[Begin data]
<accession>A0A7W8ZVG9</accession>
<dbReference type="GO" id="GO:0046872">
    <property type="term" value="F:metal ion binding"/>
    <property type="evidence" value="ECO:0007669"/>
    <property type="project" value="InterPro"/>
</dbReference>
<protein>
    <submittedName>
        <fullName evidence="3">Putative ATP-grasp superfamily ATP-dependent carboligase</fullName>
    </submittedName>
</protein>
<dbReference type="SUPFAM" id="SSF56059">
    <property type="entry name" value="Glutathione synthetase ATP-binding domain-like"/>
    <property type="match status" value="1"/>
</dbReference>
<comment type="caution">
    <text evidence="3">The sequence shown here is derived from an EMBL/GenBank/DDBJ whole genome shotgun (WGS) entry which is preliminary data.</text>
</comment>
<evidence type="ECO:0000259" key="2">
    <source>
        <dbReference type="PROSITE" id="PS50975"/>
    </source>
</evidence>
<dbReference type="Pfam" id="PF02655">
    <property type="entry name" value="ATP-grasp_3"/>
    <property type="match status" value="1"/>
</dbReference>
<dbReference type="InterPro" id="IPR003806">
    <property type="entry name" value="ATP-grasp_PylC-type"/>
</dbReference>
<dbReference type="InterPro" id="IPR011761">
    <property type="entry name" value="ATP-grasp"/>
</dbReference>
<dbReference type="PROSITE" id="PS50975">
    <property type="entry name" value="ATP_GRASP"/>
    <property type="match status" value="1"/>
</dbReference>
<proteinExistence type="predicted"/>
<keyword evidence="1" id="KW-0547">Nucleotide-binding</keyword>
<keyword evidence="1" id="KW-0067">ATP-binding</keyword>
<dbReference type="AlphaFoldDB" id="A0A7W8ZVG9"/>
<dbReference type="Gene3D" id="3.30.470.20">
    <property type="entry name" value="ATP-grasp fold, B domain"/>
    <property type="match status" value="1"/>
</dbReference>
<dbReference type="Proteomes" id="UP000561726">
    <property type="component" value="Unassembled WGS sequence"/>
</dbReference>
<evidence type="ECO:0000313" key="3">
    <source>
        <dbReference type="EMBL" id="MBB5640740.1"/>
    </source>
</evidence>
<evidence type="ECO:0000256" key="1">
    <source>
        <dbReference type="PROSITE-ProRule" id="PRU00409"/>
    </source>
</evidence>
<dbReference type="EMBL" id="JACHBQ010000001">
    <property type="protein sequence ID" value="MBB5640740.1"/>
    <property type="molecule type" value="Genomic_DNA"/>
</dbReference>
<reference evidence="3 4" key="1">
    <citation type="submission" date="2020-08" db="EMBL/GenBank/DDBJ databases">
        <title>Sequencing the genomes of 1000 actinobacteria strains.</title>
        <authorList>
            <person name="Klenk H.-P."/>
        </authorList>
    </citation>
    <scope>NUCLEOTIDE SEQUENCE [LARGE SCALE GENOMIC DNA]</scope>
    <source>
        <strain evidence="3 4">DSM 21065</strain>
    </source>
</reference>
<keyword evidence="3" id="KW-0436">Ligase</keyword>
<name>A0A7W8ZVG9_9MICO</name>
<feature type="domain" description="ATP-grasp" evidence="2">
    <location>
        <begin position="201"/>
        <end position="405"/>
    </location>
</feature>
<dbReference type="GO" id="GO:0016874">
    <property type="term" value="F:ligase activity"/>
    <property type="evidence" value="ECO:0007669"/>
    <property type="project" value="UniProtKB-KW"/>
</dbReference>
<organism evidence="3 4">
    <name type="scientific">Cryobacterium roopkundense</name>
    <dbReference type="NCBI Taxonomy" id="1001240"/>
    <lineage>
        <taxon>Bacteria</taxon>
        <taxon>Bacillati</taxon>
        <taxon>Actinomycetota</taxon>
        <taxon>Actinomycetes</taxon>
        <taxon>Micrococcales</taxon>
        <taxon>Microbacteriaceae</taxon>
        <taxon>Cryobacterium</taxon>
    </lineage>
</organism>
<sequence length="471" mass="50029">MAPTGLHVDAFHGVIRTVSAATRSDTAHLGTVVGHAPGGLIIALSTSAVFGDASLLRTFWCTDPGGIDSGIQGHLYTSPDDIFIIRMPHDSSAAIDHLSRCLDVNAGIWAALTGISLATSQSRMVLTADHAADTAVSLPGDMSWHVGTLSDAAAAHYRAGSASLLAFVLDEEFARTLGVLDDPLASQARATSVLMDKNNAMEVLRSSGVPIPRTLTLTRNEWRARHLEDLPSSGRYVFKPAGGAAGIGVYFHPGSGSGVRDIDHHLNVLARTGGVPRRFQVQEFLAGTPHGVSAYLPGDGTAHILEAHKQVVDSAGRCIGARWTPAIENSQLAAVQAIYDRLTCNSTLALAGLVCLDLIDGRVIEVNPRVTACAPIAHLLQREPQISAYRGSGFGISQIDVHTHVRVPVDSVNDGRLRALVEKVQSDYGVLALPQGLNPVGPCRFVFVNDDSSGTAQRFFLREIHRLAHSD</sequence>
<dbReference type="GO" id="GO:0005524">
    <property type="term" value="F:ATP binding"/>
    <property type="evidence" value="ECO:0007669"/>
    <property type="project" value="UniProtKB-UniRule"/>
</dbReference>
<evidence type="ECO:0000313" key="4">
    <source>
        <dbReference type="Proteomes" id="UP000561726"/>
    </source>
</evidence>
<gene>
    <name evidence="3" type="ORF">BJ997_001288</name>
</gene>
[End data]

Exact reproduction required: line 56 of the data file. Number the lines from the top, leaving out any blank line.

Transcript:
        <dbReference type="PROSITE-ProRule" id="PRU00409"/>